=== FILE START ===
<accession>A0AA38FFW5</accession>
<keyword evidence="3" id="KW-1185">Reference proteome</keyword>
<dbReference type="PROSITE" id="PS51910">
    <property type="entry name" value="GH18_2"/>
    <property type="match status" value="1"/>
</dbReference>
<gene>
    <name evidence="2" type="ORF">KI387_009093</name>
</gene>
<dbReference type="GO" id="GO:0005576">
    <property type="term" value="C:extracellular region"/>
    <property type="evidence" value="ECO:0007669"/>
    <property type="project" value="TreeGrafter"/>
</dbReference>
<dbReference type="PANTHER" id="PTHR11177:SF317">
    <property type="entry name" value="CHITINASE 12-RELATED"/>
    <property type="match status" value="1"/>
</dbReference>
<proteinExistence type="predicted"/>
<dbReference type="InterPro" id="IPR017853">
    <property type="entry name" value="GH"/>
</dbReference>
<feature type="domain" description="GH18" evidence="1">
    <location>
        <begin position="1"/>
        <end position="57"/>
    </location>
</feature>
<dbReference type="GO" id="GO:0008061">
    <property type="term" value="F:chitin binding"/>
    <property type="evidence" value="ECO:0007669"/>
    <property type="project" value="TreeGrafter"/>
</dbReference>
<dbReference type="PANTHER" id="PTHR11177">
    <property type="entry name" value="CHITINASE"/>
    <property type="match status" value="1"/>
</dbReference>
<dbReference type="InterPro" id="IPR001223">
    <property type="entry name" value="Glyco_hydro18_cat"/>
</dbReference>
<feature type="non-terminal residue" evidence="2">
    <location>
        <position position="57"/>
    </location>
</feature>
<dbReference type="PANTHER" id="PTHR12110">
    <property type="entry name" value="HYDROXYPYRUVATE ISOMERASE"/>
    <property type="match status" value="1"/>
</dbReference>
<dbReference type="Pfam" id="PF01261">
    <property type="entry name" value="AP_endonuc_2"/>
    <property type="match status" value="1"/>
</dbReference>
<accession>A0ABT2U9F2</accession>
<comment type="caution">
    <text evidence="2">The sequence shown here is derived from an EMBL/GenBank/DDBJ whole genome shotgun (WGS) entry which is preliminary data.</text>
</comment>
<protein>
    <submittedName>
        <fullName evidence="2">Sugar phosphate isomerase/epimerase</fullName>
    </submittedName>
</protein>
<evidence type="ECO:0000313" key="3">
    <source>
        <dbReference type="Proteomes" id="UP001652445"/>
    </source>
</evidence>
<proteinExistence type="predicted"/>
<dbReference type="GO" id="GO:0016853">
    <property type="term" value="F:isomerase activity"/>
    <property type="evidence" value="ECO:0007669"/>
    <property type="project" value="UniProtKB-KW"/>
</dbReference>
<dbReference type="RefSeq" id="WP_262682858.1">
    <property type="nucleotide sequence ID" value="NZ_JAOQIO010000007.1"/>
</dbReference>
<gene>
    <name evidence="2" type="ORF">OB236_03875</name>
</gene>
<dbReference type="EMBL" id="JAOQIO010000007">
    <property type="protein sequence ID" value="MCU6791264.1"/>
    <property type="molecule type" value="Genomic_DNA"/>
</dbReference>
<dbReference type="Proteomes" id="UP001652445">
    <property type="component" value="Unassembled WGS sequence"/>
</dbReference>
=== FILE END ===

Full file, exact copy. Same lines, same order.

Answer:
<accession>A0AA38FFW5</accession>
<keyword evidence="3" id="KW-1185">Reference proteome</keyword>
<dbReference type="PROSITE" id="PS51910">
    <property type="entry name" value="GH18_2"/>
    <property type="match status" value="1"/>
</dbReference>
<gene>
    <name evidence="2" type="ORF">KI387_009093</name>
</gene>
<dbReference type="GO" id="GO:0005576">
    <property type="term" value="C:extracellular region"/>
    <property type="evidence" value="ECO:0007669"/>
    <property type="project" value="TreeGrafter"/>
</dbReference>
<dbReference type="PANTHER" id="PTHR11177:SF317">
    <property type="entry name" value="CHITINASE 12-RELATED"/>
    <property type="match status" value="1"/>
</dbReference>
<proteinExistence type="predicted"/>
<dbReference type="InterPro" id="IPR017853">
    <property type="entry name" value="GH"/>
</dbReference>
<feature type="domain" description="GH18" evidence="1">
    <location>
        <begin position="1"/>
        <end position="57"/>
    </location>
</feature>
<dbReference type="GO" id="GO:0008061">
    <property type="term" value="F:chitin binding"/>
    <property type="evidence" value="ECO:0007669"/>
    <property type="project" value="TreeGrafter"/>
</dbReference>
<dbReference type="PANTHER" id="PTHR11177">
    <property type="entry name" value="CHITINASE"/>
    <property type="match status" value="1"/>
</dbReference>
<dbReference type="InterPro" id="IPR001223">
    <property type="entry name" value="Glyco_hydro18_cat"/>
</dbReference>
<feature type="non-terminal residue" evidence="2">
    <location>
        <position position="57"/>
    </location>
</feature>
<dbReference type="PANTHER" id="PTHR12110">
    <property type="entry name" value="HYDROXYPYRUVATE ISOMERASE"/>
    <property type="match status" value="1"/>
</dbReference>
<dbReference type="Pfam" id="PF01261">
    <property type="entry name" value="AP_endonuc_2"/>
    <property type="match status" value="1"/>
</dbReference>
<accession>A0ABT2U9F2</accession>
<comment type="caution">
    <text evidence="2">The sequence shown here is derived from an EMBL/GenBank/DDBJ whole genome shotgun (WGS) entry which is preliminary data.</text>
</comment>
<protein>
    <submittedName>
        <fullName evidence="2">Sugar phosphate isomerase/epimerase</fullName>
    </submittedName>
</protein>
<evidence type="ECO:0000313" key="3">
    <source>
        <dbReference type="Proteomes" id="UP001652445"/>
    </source>
</evidence>
<proteinExistence type="predicted"/>
<dbReference type="GO" id="GO:0016853">
    <property type="term" value="F:isomerase activity"/>
    <property type="evidence" value="ECO:0007669"/>
    <property type="project" value="UniProtKB-KW"/>
</dbReference>
<dbReference type="RefSeq" id="WP_262682858.1">
    <property type="nucleotide sequence ID" value="NZ_JAOQIO010000007.1"/>
</dbReference>
<gene>
    <name evidence="2" type="ORF">OB236_03875</name>
</gene>
<dbReference type="EMBL" id="JAOQIO010000007">
    <property type="protein sequence ID" value="MCU6791264.1"/>
    <property type="molecule type" value="Genomic_DNA"/>
</dbReference>
<dbReference type="Proteomes" id="UP001652445">
    <property type="component" value="Unassembled WGS sequence"/>
</dbReference>